The China legislation impasse comes as Democrats are also being stymied by Republicans on the creation of an independent commission to investigate the Jan. 6 attack on the Capitol, potentially setting up the first two filibusters of the current session.
The confluence of the two issues comes at a critical time, when bipartisan negotiations are ongoing on a variety of issues, including infrastructure, policing reform, gun control and immigration. Senators and aides say the action on the Senate floor this week could determine if bipartisanship on those issues is possible.
“What they’re going to do and how cooperative they’ll be impacts the willingness to cooperate on the next thing,” Sen. Tim Kaine, D-Va., said.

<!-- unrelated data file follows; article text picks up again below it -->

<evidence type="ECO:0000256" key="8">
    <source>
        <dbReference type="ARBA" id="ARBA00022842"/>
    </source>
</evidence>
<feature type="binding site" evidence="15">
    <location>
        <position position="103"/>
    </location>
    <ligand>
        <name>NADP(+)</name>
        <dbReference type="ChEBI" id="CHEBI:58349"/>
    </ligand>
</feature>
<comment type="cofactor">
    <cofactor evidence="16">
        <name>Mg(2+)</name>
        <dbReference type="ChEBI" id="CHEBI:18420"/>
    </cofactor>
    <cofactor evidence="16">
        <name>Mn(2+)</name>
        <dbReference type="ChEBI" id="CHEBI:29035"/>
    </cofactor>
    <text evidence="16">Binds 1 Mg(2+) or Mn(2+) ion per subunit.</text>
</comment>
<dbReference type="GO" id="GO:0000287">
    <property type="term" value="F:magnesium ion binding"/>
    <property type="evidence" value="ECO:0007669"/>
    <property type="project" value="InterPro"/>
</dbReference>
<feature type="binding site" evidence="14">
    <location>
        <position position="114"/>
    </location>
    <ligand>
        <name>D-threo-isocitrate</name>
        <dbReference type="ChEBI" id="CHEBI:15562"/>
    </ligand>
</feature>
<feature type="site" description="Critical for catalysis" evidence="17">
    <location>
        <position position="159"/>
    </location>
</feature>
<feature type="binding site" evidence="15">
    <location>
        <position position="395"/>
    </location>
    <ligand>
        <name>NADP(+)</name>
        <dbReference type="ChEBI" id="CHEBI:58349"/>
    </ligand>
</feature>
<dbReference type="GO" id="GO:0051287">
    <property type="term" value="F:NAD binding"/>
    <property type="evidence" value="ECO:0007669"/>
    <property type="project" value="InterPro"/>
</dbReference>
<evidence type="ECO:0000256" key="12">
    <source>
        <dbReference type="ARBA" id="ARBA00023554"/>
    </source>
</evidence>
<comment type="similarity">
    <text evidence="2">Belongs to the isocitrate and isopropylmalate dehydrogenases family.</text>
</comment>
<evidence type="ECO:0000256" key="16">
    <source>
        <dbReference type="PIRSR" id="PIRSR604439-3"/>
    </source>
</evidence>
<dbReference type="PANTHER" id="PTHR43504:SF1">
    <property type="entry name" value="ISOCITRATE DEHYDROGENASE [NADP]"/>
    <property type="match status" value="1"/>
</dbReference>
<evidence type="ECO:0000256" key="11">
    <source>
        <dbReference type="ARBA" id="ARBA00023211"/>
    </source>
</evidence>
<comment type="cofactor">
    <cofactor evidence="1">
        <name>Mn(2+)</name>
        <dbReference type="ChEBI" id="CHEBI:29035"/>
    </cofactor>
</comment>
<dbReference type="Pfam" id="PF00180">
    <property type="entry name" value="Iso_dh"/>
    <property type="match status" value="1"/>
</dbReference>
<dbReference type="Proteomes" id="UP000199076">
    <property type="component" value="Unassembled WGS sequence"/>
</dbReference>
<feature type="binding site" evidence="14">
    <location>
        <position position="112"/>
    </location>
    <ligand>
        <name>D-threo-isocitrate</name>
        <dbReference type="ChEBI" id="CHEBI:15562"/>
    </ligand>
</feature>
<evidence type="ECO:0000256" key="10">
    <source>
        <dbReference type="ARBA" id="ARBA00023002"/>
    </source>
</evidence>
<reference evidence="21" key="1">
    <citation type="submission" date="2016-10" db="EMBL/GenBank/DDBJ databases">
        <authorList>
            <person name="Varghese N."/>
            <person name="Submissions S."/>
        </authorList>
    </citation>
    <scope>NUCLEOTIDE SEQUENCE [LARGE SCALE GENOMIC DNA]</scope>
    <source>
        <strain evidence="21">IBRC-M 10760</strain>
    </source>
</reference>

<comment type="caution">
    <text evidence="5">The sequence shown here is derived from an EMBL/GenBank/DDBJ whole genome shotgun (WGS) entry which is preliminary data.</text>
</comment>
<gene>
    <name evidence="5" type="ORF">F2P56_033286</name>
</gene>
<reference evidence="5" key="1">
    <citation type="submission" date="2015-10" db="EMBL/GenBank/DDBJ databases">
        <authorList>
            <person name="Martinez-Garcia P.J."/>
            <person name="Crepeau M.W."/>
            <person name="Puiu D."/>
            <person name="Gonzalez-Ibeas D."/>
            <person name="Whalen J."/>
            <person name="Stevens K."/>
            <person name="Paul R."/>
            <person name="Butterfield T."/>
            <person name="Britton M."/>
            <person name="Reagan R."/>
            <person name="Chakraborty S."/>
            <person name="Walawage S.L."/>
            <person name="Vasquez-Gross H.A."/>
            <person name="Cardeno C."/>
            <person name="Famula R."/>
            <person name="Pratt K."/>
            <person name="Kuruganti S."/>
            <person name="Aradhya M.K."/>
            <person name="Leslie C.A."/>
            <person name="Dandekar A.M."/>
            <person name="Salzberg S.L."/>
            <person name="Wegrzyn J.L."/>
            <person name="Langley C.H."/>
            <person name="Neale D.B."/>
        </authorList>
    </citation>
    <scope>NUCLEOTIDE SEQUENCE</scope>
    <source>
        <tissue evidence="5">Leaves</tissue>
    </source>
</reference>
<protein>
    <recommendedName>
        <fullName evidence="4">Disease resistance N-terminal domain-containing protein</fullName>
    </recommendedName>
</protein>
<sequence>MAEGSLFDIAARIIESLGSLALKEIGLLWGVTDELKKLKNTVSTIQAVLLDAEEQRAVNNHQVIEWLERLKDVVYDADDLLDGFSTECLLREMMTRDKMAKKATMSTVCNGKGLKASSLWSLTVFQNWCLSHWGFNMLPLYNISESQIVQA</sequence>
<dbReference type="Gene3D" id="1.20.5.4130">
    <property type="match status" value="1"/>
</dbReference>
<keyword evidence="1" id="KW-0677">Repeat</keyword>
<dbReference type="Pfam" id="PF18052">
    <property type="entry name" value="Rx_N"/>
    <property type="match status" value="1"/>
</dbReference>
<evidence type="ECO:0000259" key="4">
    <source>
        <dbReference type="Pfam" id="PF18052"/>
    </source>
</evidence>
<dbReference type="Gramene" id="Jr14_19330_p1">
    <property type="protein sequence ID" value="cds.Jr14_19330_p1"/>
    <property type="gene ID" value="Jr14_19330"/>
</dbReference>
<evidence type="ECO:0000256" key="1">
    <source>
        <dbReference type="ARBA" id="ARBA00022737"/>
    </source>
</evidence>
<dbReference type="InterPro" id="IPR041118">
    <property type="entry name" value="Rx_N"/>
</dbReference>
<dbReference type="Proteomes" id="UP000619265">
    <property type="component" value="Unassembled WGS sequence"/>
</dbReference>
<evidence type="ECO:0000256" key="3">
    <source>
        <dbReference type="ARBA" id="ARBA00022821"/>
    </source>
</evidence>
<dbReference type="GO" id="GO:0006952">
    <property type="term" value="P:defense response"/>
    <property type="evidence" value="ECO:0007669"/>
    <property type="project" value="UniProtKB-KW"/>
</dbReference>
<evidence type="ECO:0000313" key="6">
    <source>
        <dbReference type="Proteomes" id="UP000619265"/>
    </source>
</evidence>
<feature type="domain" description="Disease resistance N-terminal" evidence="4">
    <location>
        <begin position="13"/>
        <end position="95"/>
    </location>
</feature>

The China competitiveness bill has been the first recent attempt at legislating using regular order. The base of the legislation, authored by Senate Democratic Leader Chuck Schumer and Indiana Republican Sen. Todd Young, has allowed for a relatively open process to amend the bill and seemed to be on a glide path toward passage. The Senate has so far voted on 14 Republican amendments and four Democratic amendments.
Young was just one of several Republicans who applauded the process run by Schumer.
“Look, we’ve had bipartisan amendments offered throughout the committee process, bipartisan amendments offered last week, bipartisan amendments offered this week,” he said. “I can’t recall when this has happened since I’ve been in the United States Senate.”